Educational Requirements
Updated Oct 13, 2016

Gerontological specialists usually have a post-secondary diploma or degree that includes significant content on aging, or have taken additional coursework on gerontology and aging after graduation. Age-related issues are studied in a wide variety of disciplines including biology, education, environmental studies, ethics, health, human ecology, law, psychology, public administration, recreation, religion and sociology. Therefore, gerontological specialists come from a wide variety of professional backgrounds (for example, nursing, social work, dentistry, recreation, law enforcement). Increasingly, employers hiring gerontological specialists are requesting candidates to have either specialized formal education in the care of seniors or specific work experience in this field.

Degree programs in the social and health sciences are offered by universities and colleges throughout Alberta. For more information about specific types of programs, see related occupational profiles in right sidebar.

Related Education

The following schools offer programs or courses that are related to this occupation but are not required to enter the field.

Selkirk College

Simon Fraser University

For a broad list of programs and courses that may be related to this occupation try searching using keywords.

Certification Requirements
Updated Oct 13, 2016

There is currently no provincial legislation regulating this occupation in Alberta.

Employment & Advancement
Updated Oct 13, 2016

Gerontological specialists work in public and private agencies such as:

  • government departments
  • universities and colleges
  • hospitals and nursing homes
  • housing agencies
  • counselling centres
  • agencies offering community programs (for example, seniors centres, meals-on-wheels)
  • businesses providing services to older adults.

Many gerontological specialists work for the same types of employers as others in their profession, but they specialize in working with older adults.

As members of the baby boom generation age, demand for gerontological specialists is expected to increase.

Wage & Salary
Updated Oct 13, 2016

Gerontological specialists' salary ranges vary considerably depending on their responsibilities and qualifications (education and experience). Salary ranges for those who have professional qualifications are comparable to others in their profession. For information about salary levels in related occupations, see the appropriate occupational profiles (for example, Licensed Practical NursePsychologist, Recreation Therapist, Registered Nurse, Community Disability Services Practitioner, Social Worker).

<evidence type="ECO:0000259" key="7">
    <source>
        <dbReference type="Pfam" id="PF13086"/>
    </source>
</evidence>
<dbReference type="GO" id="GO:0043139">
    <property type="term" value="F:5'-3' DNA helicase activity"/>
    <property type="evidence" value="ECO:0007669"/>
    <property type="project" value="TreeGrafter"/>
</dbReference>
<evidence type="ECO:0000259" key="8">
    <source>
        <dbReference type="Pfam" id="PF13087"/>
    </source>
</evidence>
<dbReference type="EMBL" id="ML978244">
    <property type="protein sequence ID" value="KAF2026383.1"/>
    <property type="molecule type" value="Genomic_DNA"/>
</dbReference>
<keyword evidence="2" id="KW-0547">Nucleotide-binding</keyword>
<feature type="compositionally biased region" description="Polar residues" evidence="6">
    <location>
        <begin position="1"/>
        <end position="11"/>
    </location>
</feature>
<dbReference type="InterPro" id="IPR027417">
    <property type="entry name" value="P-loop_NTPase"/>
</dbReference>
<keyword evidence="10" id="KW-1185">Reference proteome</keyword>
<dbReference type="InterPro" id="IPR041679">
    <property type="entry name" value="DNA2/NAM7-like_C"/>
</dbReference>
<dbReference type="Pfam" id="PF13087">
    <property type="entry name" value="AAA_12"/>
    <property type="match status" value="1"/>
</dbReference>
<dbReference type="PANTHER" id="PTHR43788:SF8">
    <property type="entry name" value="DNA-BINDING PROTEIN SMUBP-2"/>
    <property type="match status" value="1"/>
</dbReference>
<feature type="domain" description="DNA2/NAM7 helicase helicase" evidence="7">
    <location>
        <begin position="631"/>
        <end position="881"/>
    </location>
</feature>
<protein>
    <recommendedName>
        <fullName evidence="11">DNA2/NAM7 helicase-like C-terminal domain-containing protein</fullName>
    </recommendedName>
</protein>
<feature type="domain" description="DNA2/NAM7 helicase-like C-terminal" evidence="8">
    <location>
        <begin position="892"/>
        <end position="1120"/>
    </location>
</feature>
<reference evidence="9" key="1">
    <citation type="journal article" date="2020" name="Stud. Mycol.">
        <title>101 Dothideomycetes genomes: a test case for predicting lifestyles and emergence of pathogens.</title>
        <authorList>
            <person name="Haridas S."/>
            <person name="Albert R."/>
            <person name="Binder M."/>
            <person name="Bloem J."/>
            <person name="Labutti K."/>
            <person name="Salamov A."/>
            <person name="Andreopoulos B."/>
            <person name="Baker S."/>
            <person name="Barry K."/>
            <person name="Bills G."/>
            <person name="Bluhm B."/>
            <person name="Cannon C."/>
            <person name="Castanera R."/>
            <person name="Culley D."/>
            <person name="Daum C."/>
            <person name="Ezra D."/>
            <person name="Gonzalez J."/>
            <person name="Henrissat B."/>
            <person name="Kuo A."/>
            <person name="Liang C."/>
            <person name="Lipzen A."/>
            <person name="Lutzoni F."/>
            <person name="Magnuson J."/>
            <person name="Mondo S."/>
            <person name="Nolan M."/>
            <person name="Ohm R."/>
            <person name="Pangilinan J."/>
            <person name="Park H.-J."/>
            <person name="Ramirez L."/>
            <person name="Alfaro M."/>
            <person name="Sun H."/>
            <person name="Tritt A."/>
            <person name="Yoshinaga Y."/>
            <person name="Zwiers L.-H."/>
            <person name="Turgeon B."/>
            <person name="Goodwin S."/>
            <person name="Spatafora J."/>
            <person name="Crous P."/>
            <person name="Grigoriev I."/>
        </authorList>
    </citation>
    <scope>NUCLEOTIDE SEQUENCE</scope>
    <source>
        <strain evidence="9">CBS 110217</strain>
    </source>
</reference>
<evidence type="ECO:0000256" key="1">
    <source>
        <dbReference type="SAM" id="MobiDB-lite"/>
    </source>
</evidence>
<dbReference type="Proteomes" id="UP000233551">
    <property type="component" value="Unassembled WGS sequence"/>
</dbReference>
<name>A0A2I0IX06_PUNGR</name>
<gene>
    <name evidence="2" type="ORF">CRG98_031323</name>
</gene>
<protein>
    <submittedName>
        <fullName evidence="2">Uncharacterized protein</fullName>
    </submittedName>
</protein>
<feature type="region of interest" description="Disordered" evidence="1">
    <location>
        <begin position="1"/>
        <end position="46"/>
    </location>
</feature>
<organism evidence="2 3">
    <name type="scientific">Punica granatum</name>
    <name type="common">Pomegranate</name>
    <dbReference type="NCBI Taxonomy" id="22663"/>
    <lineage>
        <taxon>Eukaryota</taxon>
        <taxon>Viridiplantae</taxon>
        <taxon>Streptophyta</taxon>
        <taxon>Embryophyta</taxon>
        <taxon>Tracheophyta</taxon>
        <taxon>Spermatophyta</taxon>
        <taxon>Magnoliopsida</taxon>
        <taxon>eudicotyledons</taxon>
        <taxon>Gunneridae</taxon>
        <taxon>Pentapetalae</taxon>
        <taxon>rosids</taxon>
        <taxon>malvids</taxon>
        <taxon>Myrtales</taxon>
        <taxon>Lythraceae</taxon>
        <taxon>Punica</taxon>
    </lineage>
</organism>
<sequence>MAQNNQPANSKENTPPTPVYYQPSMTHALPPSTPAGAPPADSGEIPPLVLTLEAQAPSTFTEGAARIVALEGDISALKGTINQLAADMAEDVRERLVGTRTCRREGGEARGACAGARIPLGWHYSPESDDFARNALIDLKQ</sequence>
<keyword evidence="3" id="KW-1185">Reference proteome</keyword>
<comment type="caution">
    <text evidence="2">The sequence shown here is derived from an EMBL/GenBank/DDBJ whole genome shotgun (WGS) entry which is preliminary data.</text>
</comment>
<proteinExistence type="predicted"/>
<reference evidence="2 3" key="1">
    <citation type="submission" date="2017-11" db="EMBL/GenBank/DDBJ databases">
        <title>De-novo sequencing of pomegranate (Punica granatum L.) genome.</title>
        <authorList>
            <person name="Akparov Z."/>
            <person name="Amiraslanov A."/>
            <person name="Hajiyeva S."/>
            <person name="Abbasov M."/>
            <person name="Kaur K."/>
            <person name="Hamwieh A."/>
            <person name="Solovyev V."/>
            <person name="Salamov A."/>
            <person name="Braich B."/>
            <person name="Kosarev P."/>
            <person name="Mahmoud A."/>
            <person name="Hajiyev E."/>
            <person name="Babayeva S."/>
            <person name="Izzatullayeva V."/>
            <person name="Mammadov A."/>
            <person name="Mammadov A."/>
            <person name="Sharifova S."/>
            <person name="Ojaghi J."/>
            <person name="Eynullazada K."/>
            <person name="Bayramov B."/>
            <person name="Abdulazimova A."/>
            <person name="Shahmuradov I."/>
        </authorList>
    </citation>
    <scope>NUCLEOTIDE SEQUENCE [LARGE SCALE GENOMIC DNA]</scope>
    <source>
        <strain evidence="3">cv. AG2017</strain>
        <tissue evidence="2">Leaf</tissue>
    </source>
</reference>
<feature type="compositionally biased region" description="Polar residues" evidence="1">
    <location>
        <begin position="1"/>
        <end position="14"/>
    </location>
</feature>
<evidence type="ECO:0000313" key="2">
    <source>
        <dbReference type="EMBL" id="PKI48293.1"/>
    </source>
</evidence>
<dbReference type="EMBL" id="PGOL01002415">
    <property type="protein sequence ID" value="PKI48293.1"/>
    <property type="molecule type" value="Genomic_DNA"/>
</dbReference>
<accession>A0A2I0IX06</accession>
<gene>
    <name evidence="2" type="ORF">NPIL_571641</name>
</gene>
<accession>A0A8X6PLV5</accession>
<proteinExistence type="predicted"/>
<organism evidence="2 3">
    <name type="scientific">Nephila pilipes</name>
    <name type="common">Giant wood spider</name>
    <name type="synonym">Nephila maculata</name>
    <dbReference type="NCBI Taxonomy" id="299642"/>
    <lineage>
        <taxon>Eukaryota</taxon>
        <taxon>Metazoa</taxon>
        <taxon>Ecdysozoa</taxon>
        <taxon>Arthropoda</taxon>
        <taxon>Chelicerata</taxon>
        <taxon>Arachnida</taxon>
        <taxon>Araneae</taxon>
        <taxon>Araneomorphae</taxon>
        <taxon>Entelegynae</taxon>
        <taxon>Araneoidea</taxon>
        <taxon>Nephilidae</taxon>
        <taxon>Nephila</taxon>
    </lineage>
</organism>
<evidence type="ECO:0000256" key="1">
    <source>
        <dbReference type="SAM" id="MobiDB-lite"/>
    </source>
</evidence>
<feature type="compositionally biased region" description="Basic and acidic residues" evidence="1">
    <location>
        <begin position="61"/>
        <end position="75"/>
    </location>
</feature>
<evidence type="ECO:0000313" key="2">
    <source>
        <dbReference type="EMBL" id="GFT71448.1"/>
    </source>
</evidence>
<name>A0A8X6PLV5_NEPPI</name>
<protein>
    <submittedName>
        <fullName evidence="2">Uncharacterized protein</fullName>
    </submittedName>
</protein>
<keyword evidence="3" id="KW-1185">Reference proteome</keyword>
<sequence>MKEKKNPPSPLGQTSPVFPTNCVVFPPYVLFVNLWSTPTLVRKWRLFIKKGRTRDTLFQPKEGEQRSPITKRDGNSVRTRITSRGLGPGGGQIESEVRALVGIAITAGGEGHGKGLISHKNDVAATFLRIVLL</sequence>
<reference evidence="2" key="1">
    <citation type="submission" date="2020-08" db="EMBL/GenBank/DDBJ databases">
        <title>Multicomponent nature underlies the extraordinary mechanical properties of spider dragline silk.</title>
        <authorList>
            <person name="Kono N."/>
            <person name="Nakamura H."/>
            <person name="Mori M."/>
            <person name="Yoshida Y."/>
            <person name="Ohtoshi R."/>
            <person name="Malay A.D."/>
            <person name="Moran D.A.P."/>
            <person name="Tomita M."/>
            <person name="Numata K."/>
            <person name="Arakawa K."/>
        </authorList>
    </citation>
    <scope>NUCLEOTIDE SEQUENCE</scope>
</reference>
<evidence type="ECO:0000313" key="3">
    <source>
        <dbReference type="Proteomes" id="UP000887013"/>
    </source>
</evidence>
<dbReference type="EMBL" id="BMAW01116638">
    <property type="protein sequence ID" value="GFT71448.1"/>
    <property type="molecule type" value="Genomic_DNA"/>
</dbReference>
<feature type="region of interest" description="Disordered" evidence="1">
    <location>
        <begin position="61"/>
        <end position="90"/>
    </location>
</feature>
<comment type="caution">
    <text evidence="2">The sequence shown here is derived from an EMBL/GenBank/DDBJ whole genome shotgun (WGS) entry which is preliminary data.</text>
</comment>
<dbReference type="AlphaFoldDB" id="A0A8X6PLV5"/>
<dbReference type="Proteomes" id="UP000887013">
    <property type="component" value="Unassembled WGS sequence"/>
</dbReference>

Gerontological specialists are part of the larger 2011 National Occupational Classification 4169: Other professional occupations in social science, n.e.c.

Other professional occupations in social science, n.e.c.

Survey Methodology

Survey Analysis

Overall Wage Details
Average Wage
Average Salary
Hours Per Week

Hourly Wage
For full-time and part-time employees
  • Low
  • High
  • Average
  • Median
Wages* Low (5th percentile) High (95th percentile) Average Median
Starting $25.00 $41.44 $34.37 $34.03
Overall $30.84 $55.02 $43.03 $41.18
Top $34.52 $64.72 $48.62 $44.88

Swipe left and right to view all data. Scroll left and right to view all data.

* All wage estimates are hourly except where otherwise indicated. Wages and salaries do not include overtime hours, tips, benefits, profit shares, bonuses (unrelated to production) and other forms of compensation.

B: Good Reliability
Data Reliability Code Definition

Good Reliability, represents a CV of between 6.01% and 15.00% and/or fewer than 30 survey observations and/or if survey observations represent less than 50% of all estimated employment for the occupation.

Industry Information
Public Administration
Health Care & Social Assistance

Skills Shortage

Employers that Recruited in the Last 2 Years


Recruiting Employers that Experienced Hiring Difficulties


Employers with Unfilled Vacancies of over 4 Months


Vacancy Rate

Related Post-Secondary Field of Study
  • Business, Management and Administrative Studies
  • Education and Library Studies
  • Health Care and Medical Sciences
  • Human Ecology, Fashion and Food Sciences
  • Physical Education and Recreation
  • Social Sciences, Law and Religious Studies
  • Social, Community and Protective Services
Other Sources of Information
Updated Oct 13, 2016

Alberta Association on Gerontology (AAG) website:

Association for Gerontology in Higher Education (AGHE) website:

Canadian Association on Gerontology (CAG) website:

University of Victoria Centre on Aging website:

Get information and referrals about career, education, and employment options from Alberta Supports.

Updated Dec 09, 2014. The information contained in this profile is current as of the dates shown. Salary, employment outlook, and educational program information may change without notice. It is advised that you confirm this information before making any career decisions.